The Supreme Court of Georgia held its first meeting on January 26, 1846 at Talbotton, Georgia.
John Sammons Bell was born on January 26, 1914 in Macon, Georgia. He would go on to serve as Chairman of the Democratic Party of Georgia, as a Judge on the Georgia Court of Appeals, and as chief judge of the appellate court. He is today best known as the designer of the state flag featuring the Confederate battle flag, which was adopted by the General Assembly in 1956.
On January 24, 1915, the first transcontinental telephone call was placed from Jekyll Island, Georgia
On January 25, 1915, a charter was issued in DeKalb County Superior Court to Emory University.
January 24, 1933 saw the first sales tax in Georgia proposed to fund schools and aid for farmers.
On January 25, 1943, Georgia Gov. Ellis Arnall signed legislation eliminating the governor as an ex officio member of the State Board of Education, State Board of Regents, Department of Public Safety, and State Housing Authority, as part of a proposal to reduce the Governor’s power over education.
On January 24, 1960, Martin Luther King, Jr. became co-pastor of Ebenezer Baptist Church, sharing the pulpit with his father.
On January 24, 1987, some 12,000 to 20,000 civil rights protesters marched in Forsyth County, a week after a smaller protest. From the New York Times reporting:
CUMMING, Ga., Jan. 24— This small town in Forsyth County was overwhelmed today by civil rights marchers, members of the Ku Klux Klan and their sympathizers and an army of National Guardsmen and law-enforcement officers who kept the opposing groups separated.
Guarded by what a spokesman for the Governor’s office called ”the greatest show of force the state has ever marshalled,” a crowd of marchers estimated at 12,000 to 20,000 funneled slowly into Cumming, where a week earlier counterdemonstrators, throwing stones and bottles, disrupted an interracial ”walk for brotherhood” prompted by the all-white county’s racist legacy.
As the marchers headed into Cumming, which has a little more than 2,000 people, they found waiting for them, behind a stern-faced force of 2,300 guardsmen and police officers, a group of hundreds if not thousands of white, mainly young, rural men and women, repeatedly shouting, “N***er, go home!”
Whatever the final figure, the march was one of the largest civil rights demonstrations since a 1965 rally that followed a march from Selma, Ala. to Montgomery. The rally, led by Dr. King, drew 25,000 people.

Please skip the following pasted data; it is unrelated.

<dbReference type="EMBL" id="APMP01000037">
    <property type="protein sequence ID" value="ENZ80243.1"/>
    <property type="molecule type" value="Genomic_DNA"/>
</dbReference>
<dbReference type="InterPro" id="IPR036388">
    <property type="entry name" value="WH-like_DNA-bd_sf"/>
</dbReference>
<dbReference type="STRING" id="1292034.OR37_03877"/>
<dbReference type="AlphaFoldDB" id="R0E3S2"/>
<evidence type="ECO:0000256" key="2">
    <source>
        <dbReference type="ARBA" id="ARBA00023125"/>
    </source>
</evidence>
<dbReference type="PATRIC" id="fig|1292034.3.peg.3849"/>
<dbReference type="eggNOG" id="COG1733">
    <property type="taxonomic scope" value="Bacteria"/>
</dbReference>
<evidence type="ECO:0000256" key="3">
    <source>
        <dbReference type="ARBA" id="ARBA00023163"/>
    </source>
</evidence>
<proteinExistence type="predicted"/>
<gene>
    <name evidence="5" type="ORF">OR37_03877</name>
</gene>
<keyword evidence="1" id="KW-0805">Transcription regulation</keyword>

Seriously, read the Times report.
On January 24, 2001, the Georgia House of Representatives approved legislation changing the state flag to the Barnes design with the state seal on a blue background and a banner depicting five previous flags that flew over Georgia.
On January 26, 2001 a new state flag, first designed by Atlanta architect Cecil Alexander, passed out of committee in the General Assembly by a 4-3 vote and would be voted on later that week. Click here to view the floor debate from 2001.
Georgia Politics, Campaigns, and Elections
Voters in House District 171 will go to the polls Tuesday in a Special Election, according to The McDuffie Progress.
The seat became vacant Nov. 25, 2019, after Jay Powell (R) passed away. A runoff election, if necessary, is scheduled for February 25, 2020.
Jewell Howard (D), Tommy Akridge (R), and Joe Campbell (R) will face off in the special election. Powell was first elected to District 71 in 2008. He was unopposed in his 2014, 2016, and 2018 re-election bids. In 2012, Powell was opposed by Howard (D), whom he defeated with 59% of the vote.
Republicans have a 104-74 majority with two vacancies in the state House. Georgia has a Republican trifecta. A state government trifecta exists when one political party simultaneously holds the governor’s office and both state legislative chambers.
Governor Brian Kemp continues his economic development trip to Germany, according to the Athens Banner Herald.
Kemp left on Tuesday, accompanied by First Lady Marty Kemp and Pat Wilson, commissioner of the Georgia Department of Economic Development. They will return to Georgia on Saturday.
The trip will be highlighted by the opening of the economic development agency’s new Europe office in Munich, which is relocating from its old digs into a larger space. The delegation also will visit with large and small German companies with a Georgia presence, including manufacturers with operations in the Peach State.
“Marty and I are honored to travel to Germany – Georgia’s fourth largest export market … to reaffirm our strategic partnership and strengthen business ties across multiple industry sectors,” Kemp said.
Georgia exports to Germany in 2018 were valued at $2.29 billion, while Georgia imported $9.8 billion in goods from Germany that year, making Germany Georgia’s No.-2 source of imports.
Governor’s Office of Planning and Budget Director Kelly Farr spoke at Joint Budget Hearings this week, according to The Brunswick News.
State Rep. David Knight, R-Griffin and chairman of the House Appropriations Subcommittee on Higher Education, questioned Farr on whether or when the governor would take into account expected revenue by the recently-passed online sales tax legislation. The state estimate is it should bring in around $150 million annually.
“We haven’t talked to him about it and I certainly can’t speak for what the governor would do, but if he asked my advice, the one thing I would caution him on is using estimates to change anything,” Farr said. “That’s kind of maybe why we’re in the challenge we’re in now, is because a lot of people relied on the estimate from when the 25 basis-point reduction was made last time. And it didn’t quite perform like we had hoped.